APR - Annual Percentage Rate

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In comparing any type of loan, whether it be a fixed rate loan to a fixed rate loan, adjustable rate loan to adjustable rate loan or fixed rate loan to adjustable rate loan, there is one way that can be used to compare apples to apples and even apples to oranges.

 

APRs are designed to do just that. APRs are a way to calculate the annual cost of loans, taking into consideration loan origination fees (points) and the other costs associated with securing a loan. The additional costs include appraisal and credit report fees as well as processing and document fees.
  
As a means of protecting consumers from companies who did not disclose the fees or discount points associated with a particularly low start rate on an adjustable rate loan or below market rate on a fixed rate loan, APRs give consumers a way to check the true cost of a loan.

 

The form that helps you with this information is called the Loan Estimate (LE). It tells you what all of the closing costs are along with information regarding the payments and the calculation of the Annual Percentage Rate or APR.
 
The closing costs consist of 2 types: recurring and non-recurring. In the case of a refinancing, the non-recurring costs are the ones that you have to pay because you are getting a new loan. The new lender needs title insurance, you need an appraisal etc. In the case of "no-cost" or "low-cost" loans we cover these costs by getting you a loan at a sufficiently higher rate so that the investor is willing to pay a premium which furnishes us with the money to cover the non-recurring closing costs, There should be an item on the disclosures that shows the credit for non-recurring costs.

Recurring closing costs are items that you must pay anyway: interest, property taxes and insurance but must pay early as a consequence of refinancing.

We send out disclosures with your loan application.  If the rate, loan program, and cost that we subsequently agree on is not the same as on the initial disclosures, we will send new disclosures. 
 
APR and "Amount Financed"

These 2 items are most often misunderstood by people who do not see these forms every day. To be honest, the APR is probably misunderstood by a lot of people who do see these forms every day.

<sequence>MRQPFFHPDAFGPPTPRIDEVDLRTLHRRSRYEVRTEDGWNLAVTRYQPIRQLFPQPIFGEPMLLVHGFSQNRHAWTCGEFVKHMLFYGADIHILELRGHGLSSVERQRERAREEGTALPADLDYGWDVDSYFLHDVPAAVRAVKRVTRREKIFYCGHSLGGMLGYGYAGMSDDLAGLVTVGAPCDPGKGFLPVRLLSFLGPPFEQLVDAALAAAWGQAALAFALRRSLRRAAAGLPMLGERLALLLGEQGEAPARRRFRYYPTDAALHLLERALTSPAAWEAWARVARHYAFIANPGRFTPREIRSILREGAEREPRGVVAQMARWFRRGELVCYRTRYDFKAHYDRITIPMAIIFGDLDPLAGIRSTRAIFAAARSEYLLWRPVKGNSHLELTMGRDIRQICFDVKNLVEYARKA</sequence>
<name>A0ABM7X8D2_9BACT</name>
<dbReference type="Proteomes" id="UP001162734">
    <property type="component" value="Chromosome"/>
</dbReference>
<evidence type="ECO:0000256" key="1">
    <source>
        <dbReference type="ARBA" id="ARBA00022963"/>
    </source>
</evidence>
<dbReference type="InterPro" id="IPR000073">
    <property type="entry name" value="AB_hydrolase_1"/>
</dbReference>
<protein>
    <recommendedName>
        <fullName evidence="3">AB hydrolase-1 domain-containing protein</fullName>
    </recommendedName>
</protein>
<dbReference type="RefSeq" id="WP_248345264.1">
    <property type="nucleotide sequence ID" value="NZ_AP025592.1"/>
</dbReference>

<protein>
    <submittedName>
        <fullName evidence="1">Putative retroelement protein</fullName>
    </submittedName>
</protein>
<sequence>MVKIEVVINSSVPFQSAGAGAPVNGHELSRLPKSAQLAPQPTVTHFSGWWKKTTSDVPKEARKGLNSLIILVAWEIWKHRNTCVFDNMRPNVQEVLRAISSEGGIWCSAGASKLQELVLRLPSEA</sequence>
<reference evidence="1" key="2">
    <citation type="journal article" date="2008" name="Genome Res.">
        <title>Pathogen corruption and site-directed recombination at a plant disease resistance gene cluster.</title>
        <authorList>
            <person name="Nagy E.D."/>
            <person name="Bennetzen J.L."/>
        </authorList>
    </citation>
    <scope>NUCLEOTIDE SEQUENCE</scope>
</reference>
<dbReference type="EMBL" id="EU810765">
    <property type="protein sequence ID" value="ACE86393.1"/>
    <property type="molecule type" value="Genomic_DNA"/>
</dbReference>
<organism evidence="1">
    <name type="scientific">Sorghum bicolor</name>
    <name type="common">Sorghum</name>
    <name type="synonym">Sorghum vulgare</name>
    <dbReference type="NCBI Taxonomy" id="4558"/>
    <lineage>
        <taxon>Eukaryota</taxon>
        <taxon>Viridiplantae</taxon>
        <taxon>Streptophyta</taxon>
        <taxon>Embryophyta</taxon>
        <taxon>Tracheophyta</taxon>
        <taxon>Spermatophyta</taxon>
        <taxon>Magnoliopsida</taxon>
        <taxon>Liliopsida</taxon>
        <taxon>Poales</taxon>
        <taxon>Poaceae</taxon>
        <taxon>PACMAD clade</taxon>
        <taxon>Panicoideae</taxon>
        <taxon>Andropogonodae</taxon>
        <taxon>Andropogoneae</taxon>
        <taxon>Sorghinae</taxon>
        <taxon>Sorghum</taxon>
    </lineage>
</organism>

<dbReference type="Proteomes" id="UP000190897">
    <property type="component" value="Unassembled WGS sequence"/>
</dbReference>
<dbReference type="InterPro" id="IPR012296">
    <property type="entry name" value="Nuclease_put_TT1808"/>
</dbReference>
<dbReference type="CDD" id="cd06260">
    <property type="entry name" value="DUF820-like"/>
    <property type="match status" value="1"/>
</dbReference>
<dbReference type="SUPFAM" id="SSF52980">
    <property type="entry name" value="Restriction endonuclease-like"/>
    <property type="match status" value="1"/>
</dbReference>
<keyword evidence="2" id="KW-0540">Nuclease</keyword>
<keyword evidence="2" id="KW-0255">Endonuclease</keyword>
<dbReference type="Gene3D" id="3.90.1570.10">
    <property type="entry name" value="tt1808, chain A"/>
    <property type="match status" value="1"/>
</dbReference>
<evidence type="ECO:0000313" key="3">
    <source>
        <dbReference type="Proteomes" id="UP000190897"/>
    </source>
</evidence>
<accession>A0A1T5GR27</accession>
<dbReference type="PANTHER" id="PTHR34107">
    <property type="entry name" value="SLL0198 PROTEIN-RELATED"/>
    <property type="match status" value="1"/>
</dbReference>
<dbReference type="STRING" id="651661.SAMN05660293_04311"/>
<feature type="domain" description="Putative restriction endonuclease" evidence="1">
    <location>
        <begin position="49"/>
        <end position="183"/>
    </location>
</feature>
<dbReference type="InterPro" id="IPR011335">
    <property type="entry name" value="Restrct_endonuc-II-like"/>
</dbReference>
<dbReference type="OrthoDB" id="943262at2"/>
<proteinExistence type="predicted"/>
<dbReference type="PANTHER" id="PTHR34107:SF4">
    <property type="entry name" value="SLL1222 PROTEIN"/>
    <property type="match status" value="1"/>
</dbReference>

The idea is simple. Let's say that your new loan is $200,000. The "Amount Financed" represents that amount less the prepaid finance charges, which are a portion of the charges shown on the Loan Estimate. If you are borrowing $200,000 and it costs $2,000 to do so then you are only "netting" $198,000. Your loan balance on the day the loan funds is still $200,000.  APR, in this case, is the interest rate on $198,000 which would produce the same monthly payment as the note rate does on the loan amount. It has no meaning other than that. More importantly: once the loan is made, it has nothing to do with anything. It is not the rate that you are paying. Only the note rate has any meaning. Do not base your decision to refinance on the APR of your old loan but on the note rate on your old loan. 
 
Two other things about APR: 1) a loan with a lower APR is not necessarily better than a loan with a higher APR This depends, largely, on how long you keep the loan. That might depend on whether or not rates drop in the future and you can refinance again. 2) in my opinion, for adjustable rate mortgages, APR is of lesser use. It makes less sense to talk about APR if the interest rate in the future is not known. This does not mean that there will be no APR on the disclosures of ARM's. An APR is calculated based on the unlikely assumption that the Index will never change from its present value.

One confusing aspect of APRs is that the APR on 15 year loans will carry a higher relative rate due to the fact that the points are amortized over the 15 year term rather than the 30 year term. When a Loan Estimate is prepared for a buyer/borrower the prepaid interest is also included in the APR calculation. For our illustrations below we will use only the points, appraisal, credit report, processing and document fees.

 

One common situation that occurs when a borrower receives a Loan Estimate as required under TILA-RESPA, and a copy of their note, is the column that indicates the amount financed is less than the loan amount the borrower is actually financing. It is here that many borrowers leap before they look and call to find out why they are only receiving a $146,925 loan when they applied for a $150,000 loan. It is here that APRs enter the picture.

 

Let's look at how APRs are calculated. For our illustration we will assume a 8.50% fixed rate interest. For a 30 year loan the monthly payments for a $150,000 loan are $1,153.37.

 

In order to calculate the APR for this loan we subtract $2,250.00 (1.50 points), $275.00 appraisal fee, $50.00 credit report fee, $500.00 processing, document and other fees. ($150,000 - $3,0750 = $146,925). The $146,925 is then used as the present value/loan amount to determine the true cost of this loan. By solving for the new interest rate for a $146,925 loan with the same payment of $1,153.37, the APR is calculated as 8.73%.

 

How does this compare to a 30 year fixed rate loan with a 8.00% interest rate and 3.50 points? The monthly payments for this loan is $1,100.65.

 

In order to calculate the APR for this loan we subtract $5,255.00 (3.50 points), $275.00 appraisal fee, $50.00 credit report fee, $500.00 processing, document and other fees. ($150,000 - $6,075 = $143,925). The $143,925 is then used as the present value/loan amount to determine the true cost of this loan. By solving for the new interest rate for a $143,925 loan with the payment of $1,100.65 the APR is calculated as 8.44%.